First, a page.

Commons standards commissioner Kathryn Stone has confirmed she is looking into whether the prime minister correctly declared how the trip was paid for.
Mr Johnson has previously declared he received accommodation worth £15,000, covered by Carphone Warehouse co-founder David Ross.
Downing Street said the prime minister had acted correctly and transparently.
But Labour said there were “questions” over Mr Ross’s “generosity”.
The commissioner normally investigates whether MPs have failed to declare a financial interest, not declared it correctly, or declared it late.
Labour calls for probe into Johnson’s £15,000 holiday
What are the rules for MPs on financial interests?
Mr Ross initially said he had not paid “any monies” for the trip Mr Johnson took with his partner Carrie Symonds to the private island of Mustique – part of St Vincent and the Grenadines – between Boxing Day 2019 and 5 January 2020.
He later clarified that he had “facilitated” accommodation for the prime minister.
Mr Ross added that Mr Johnson’s declaration of a “benefit in kind” in the February 2020 MPs’ register of MPs’ interests had been “correct”.
But Labour asked for the standards commissioner to investigate, saying Mr Johnson’s entry appeared “to be incorrect”.
On Monday, Ms Stone confirmed that the prime minister was among nine MPs currently being investigated for potential breaches of the MPs’ code of conduct.
She is examining whether Mr Johnson followed Commons rules on declaring financial interests relating to trips outside the UK.
These state that MPs have to register visits costing more than £300, where these have not been wholly covered by MPs themselves or the taxpayer.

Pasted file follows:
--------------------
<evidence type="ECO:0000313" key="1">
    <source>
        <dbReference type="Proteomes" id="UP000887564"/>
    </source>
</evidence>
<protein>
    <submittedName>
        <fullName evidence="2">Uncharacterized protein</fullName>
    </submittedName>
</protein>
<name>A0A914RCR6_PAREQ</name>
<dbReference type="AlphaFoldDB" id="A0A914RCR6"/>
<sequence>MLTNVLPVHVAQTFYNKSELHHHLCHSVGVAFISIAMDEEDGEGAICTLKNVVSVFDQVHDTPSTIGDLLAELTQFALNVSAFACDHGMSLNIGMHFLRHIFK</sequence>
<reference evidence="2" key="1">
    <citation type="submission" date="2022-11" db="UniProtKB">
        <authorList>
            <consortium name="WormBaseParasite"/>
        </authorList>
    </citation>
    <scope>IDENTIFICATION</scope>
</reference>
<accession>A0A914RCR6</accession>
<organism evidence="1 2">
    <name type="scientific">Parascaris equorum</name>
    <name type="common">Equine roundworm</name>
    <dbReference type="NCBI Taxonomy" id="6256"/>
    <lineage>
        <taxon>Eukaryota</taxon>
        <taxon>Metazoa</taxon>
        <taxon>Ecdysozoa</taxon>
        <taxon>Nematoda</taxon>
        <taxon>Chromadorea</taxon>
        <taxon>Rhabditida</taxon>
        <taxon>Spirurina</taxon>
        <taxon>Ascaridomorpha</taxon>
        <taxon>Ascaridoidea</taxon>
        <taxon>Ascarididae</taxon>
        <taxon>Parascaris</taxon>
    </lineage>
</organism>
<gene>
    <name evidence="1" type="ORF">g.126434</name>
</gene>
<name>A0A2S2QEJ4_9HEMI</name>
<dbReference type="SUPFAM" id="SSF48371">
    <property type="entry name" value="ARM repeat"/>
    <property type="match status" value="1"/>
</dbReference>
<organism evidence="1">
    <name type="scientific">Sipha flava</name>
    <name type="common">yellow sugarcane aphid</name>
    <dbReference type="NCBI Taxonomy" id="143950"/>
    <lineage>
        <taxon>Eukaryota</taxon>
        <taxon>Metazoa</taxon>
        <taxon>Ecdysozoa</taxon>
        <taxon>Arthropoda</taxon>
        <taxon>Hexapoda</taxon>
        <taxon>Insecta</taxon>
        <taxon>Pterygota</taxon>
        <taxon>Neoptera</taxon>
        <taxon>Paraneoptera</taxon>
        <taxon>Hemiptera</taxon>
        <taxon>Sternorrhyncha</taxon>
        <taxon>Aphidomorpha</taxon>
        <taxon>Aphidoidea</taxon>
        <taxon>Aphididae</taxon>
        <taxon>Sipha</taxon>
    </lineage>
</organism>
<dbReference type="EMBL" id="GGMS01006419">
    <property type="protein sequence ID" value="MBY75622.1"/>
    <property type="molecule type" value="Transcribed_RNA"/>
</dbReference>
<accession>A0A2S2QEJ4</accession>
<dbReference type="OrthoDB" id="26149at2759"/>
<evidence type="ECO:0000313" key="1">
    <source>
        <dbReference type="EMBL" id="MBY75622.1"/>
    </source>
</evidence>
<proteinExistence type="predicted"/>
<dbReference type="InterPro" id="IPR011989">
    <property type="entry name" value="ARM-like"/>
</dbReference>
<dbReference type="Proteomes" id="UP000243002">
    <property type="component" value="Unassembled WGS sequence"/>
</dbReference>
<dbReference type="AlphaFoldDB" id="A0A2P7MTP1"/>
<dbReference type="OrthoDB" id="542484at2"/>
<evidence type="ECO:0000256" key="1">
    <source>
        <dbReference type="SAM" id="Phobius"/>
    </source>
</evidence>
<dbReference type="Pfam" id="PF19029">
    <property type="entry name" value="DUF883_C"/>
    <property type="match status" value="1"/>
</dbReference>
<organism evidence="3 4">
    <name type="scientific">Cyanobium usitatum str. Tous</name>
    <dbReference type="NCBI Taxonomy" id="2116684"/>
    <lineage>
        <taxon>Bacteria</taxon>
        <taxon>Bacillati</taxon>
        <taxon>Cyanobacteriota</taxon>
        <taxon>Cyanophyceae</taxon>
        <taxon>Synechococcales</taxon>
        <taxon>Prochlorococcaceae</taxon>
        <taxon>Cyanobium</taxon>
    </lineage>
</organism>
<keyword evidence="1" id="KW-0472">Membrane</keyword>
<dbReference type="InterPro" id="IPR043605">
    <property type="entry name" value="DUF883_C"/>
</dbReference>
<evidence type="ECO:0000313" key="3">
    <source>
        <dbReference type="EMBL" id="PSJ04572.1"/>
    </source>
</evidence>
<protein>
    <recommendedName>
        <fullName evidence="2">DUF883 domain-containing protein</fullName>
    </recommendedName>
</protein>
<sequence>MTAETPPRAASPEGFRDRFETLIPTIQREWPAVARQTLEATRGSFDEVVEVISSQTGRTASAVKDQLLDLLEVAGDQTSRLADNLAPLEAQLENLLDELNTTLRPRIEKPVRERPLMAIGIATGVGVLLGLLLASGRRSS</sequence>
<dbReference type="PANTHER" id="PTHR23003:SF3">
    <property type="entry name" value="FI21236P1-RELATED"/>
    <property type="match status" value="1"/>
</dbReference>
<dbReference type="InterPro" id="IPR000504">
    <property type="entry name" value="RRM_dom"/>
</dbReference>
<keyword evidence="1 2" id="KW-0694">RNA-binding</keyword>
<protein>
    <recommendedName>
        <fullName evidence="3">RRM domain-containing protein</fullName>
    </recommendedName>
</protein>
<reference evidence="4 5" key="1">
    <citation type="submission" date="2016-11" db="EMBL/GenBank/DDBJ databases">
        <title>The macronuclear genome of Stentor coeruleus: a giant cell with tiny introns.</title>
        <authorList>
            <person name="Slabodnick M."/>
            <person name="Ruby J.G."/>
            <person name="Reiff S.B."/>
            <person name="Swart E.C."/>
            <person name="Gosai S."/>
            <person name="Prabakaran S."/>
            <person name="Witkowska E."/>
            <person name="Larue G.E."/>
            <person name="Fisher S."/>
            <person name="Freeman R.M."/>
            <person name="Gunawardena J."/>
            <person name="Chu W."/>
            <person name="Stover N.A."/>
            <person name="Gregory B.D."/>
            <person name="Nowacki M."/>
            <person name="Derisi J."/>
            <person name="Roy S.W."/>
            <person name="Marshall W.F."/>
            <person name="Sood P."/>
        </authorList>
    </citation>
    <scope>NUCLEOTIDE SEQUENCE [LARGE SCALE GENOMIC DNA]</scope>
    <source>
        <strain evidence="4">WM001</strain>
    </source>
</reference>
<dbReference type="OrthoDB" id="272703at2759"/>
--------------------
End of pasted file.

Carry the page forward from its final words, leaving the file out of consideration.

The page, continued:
Ms Stone will report her findings to the Commons Standards Committee, which can order MPs to apologise or pay back money if they are found in breach of the code.
In extreme cases it can recommend MPs are suspended, although this requires approval from the whole Commons and has only happened a handful of times.
Labour deputy leader Angela Rayner said: “The public have a right to know who paid for Boris Johnson’s luxury Caribbean holiday and the renovation of his flat. Most importantly, we need to know what these donors were promised or expected in return for their generosity.”
But a Downing Street spokesman said: “The prime minister transparently declared the benefit in kind in the Commons register of interests.”
He added: “Clearly the rules are set out and it’s important that everyone abides by them, as the prime minister has done throughout.”
Labour has also asked Ms Stone to investigate the prime minister over how a renovation of his official Downing Street flat was initially paid for.
In April 2019, Mr Johnson was rebuked by the parliamentary commissioner for standards for failing to register a share of a Somerset property within 28 days of acquiring it.